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Olayinka Oyegbile

The early birds of arts

By Olayinka Oyegbile

 

 

Planning is bringing the future into the present so that you can do something about it now ― Alan Lakein

There is nothing like good planning. But how does good planning start? It starts by planning early because if you do, there are guarantees that if anything would go wrong you will be able to quickly know and be able to correct or restrategise. That is why most good plans don’t fail. The popular saying is that “He who fails to plan, plans to fail”!

Our country is full of so many projects that have failed because of inadequate and thorough planning. We need to learn a lot from ourselves and others on what it means to plan and succeed in what we do. Our country used to have what was then called a Five-Year National Plan or something like that. However, over the years of long military rule this has been jettisoned, the two decades of return to civil rule has not seen those ones thinking of how to return this back on stream. The result is that we lack any national plan of what to do or how to go about things. We stumble and fumble into things thus having no head way in all we do.

However, the art world both at home and abroad seem to be showing the way things are done despite the lack of support and encouragement from all governments from the local to the federal. The Lagos Book and Art Festival (LABAF) is an example. The 2020 festival came to an end in November. The next one would not be happening until November 2021 yet the orgnisers have already chosen the theme, books and even most of the speakers and personalities that would headline the event! Thanks to the duo of Toyin Akinosho and Jahman Anikulapo. I suggest that our government bureaucracies need to learn one or two things from these gentlemen. They are showing these bureaucrats that the art sector can point them in the right direction and teach them how to organize the culture calendar and make things work. Since the LABAF kicked off years ago, I cannot recollect any year it didn’t hold owing to the tardiness of the organisers or due to lack of initiatives. So why should things not work for us here?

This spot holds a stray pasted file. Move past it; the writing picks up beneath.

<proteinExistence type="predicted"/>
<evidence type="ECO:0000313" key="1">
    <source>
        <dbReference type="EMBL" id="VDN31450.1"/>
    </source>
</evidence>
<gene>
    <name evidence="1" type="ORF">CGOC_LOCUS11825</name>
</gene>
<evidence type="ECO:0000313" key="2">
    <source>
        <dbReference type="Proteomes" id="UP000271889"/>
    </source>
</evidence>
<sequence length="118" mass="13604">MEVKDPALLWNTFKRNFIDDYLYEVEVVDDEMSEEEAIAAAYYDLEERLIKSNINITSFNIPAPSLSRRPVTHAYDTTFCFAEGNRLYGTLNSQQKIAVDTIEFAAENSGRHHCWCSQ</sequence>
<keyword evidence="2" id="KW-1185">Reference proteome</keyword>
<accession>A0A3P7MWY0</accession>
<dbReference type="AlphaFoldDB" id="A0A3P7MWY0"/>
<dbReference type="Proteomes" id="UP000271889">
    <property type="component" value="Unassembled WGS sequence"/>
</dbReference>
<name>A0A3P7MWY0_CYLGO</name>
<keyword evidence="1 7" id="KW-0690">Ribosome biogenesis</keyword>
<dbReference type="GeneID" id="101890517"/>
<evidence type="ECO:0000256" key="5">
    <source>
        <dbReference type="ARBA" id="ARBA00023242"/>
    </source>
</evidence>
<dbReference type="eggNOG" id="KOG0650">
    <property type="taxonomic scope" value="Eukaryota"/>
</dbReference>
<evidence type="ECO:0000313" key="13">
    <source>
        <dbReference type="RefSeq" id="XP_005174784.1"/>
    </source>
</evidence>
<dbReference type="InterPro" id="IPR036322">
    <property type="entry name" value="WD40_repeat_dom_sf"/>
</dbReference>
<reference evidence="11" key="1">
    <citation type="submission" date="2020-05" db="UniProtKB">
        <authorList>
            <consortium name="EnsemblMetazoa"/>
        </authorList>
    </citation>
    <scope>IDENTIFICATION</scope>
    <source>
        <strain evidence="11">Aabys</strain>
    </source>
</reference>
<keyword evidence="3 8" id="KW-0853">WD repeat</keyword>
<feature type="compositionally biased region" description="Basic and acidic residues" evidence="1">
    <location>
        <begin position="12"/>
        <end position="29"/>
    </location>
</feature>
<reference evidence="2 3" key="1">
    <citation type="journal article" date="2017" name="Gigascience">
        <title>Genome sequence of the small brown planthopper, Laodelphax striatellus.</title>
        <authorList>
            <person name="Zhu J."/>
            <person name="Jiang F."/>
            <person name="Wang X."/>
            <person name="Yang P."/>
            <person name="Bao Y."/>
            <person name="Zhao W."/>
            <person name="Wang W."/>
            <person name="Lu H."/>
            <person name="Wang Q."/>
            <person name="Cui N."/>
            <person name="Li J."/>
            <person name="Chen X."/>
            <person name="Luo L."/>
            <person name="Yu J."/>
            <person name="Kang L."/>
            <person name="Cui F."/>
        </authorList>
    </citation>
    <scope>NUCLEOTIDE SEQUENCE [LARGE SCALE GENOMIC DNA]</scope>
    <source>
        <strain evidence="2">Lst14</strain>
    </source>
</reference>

Next is the fact that the Booker Prize organisers late last year announced the name of the judges for this year’s competition! That is long before the call for submission of entries started. It shows the level of organization and planning that goes into this venture. They don’t have to wait for the date to be too close before announcing the names of their judges since they know it is what they have to do. On December 15, the organisers named the judges for the 2021 prize. On the list is our own Chigozie Obioma who has had the honour of being nominated twice for his two novels! This is good for him and it shows the promise of his craft and the direction it is going. The panel is to be chaired by a historian, Maya Jasanoff, while writer and editor Horatia Harrod is a member; so also, is actor Natascha McElhone; and writer and former Archbishop Rowan Williams.